INDIA -Bishops denounce latest incident against Christians
India’s Catholic bishops have issued a press release strongly condemning the violent police disruption of a Good Friday service at a small parish in the south of the country. The press release stated:
“The Catholic Church in India is very distressed and saddened by the happenings in Sogandi, Tamil Nadu, on Good Friday, a day very sacred to Christians everywhere”
“The Catholic Bishops’ Conference of India expresses its full solidarity with the people of Sogandi and condemns in very strong terms the brutal action of the Tehsildar.”
The bishops expressed concern at rising intolerance in India toward people of all religions from “fundamentalist fringe” groups, calling on the government to ensure that everyone in the country continue to feel safe and “enjoy the basic right to worship freely and without fear.”
The statement, signed by the secretary general of the bishops’ conference, Bishop Theodore Mascarenhas, added that they are proud of their country and the major part of the Hindu community has always treated them with respect and goodwill.
The Dhalit Catholic community in the village of Sogandi was holding a liturgy for the Passion of the Lord on 14 April.
The Catholic parish there, under the patronage of St. Theresa of the Child Jesus, was built 10 years ago by 125 families, who also make up the population of the village. In order to help foster strong Marian devotion, the priest also built a little grotto with a covering and a statue of Our Lady on a nearby hill in 2007. Ever since, the grotto and other public religious symbols have been at the center of the clashes between the Christian village and a nearby Hindu village, also of a different caste identity. The Hindu village is known to have temples and houses erected on the other side of the same hill.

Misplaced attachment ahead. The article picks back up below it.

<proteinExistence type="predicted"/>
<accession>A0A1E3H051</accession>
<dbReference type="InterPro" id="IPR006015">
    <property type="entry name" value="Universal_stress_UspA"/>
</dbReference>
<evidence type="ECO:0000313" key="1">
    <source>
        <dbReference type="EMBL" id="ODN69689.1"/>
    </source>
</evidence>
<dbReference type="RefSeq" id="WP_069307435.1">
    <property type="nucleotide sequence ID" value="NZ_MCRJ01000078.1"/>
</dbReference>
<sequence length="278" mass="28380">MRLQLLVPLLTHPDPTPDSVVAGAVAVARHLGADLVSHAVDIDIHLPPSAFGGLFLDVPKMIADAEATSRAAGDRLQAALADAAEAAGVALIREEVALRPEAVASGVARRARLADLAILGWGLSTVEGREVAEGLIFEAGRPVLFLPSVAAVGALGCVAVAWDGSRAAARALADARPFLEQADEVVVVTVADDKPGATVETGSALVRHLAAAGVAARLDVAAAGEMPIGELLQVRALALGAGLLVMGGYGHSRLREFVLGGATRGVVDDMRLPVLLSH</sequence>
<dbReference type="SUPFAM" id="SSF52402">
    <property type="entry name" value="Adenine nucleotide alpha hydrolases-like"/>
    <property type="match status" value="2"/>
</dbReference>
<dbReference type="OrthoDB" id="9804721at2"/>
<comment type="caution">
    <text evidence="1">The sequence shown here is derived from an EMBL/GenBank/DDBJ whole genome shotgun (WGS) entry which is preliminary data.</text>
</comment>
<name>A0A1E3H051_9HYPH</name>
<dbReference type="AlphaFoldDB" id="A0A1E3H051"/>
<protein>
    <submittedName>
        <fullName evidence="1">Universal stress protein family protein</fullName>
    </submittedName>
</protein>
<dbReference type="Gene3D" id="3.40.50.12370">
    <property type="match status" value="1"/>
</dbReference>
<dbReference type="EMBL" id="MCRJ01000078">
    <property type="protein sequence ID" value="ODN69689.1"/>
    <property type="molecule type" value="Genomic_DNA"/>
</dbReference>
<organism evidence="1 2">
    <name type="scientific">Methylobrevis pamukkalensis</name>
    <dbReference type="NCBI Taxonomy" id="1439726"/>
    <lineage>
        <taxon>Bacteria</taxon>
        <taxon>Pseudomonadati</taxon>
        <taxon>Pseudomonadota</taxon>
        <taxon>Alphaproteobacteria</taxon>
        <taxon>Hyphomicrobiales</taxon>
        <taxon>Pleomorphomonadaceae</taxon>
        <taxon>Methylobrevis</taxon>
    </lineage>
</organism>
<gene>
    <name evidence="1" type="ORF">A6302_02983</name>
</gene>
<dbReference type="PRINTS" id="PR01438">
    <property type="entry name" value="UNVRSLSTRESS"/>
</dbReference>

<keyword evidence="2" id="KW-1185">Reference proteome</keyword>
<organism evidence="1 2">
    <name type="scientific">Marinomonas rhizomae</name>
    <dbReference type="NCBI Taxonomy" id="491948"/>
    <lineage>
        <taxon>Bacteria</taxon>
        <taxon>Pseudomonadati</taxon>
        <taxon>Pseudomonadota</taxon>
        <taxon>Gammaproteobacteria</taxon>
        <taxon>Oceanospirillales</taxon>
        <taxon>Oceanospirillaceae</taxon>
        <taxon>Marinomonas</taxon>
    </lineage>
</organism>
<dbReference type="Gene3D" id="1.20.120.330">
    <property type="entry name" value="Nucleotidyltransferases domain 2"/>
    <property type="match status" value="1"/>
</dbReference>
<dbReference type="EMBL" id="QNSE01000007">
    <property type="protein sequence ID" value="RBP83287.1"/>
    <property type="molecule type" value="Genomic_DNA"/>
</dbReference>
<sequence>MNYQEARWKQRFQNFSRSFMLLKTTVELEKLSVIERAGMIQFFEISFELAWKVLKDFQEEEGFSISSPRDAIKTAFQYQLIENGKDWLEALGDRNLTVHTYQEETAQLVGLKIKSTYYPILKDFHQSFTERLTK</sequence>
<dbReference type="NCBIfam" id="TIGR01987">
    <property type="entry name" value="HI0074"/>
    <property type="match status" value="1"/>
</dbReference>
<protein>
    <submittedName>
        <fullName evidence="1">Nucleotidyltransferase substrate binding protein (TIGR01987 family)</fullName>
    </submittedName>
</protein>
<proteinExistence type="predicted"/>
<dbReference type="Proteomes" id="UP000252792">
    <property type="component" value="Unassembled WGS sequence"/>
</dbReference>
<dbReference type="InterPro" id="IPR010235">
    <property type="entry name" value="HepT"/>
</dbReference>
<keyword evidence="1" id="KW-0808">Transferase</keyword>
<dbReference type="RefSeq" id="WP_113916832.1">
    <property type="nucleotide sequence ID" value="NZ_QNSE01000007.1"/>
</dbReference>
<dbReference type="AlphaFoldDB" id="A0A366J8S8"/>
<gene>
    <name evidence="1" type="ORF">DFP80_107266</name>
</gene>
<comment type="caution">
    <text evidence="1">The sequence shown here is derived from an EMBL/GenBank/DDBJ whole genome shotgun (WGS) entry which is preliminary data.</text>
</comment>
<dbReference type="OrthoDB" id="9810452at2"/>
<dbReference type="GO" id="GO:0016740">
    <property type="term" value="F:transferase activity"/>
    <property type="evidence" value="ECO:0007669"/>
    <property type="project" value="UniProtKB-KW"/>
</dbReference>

As the the parish gathered at the grotto at 3 PM to celebrate the Lord’s Passion service, the police and the Tehsildar ( local tax and revenue officers) disrupted the Veneration of the Cross and distribution of Holy Communion,, not allowing them to finish. The disturbance and subsequent disorder resulted in most of the local men, as well as some priests being booked for serious offences by the police said Bishop Neethinathan.
The following day, April 15, the revenue department bulldozed large ditches around the grotto area to prevent access.
The recent incidents are thought to be the result of planned and systematic operations by anti-Christian Hindutva and anti-Dhalit caste fundamentalists who are putting pressure on the police and revenue departments.
The event in Sogandi on Good Friday was only the latest in a string of escalating anti-Christian incidents in the village. Other recent actions include the demolition and removal of many of the statues and crosses of the parish from the hill on 31 Dec 2016 by more than 500 police officers “under the pretext of illegal occupation,” according to Bishop Neethinathan. The statues were not returned until April 19. In February, every stone and boulder on the hill was found marked with the Hindu symbol and the Palm Sunday procession, though able to conclude, was also interrupted by objections and disturbances.
Concern about religious intolerance has grown across India particularly since the May 2014 election of Narendra Modi as prime minister. After Modi took office the country saw a sharp rise in attacks against Christians and Muslims and their property , most of them perpetrated by the radical Hindu group Rashtriya Swayamsewak Sangh, also referred to as the RSS, or the “the Sangh.” The right-wing group, which has been described as “fundamentalist” and “violent,” has no official, legal registration in India. However they maintain strong ties with India’s ruling Bharatiya Janata Party. Modi has been criticized for his silence regarding the numerous mostly small-scale attacks.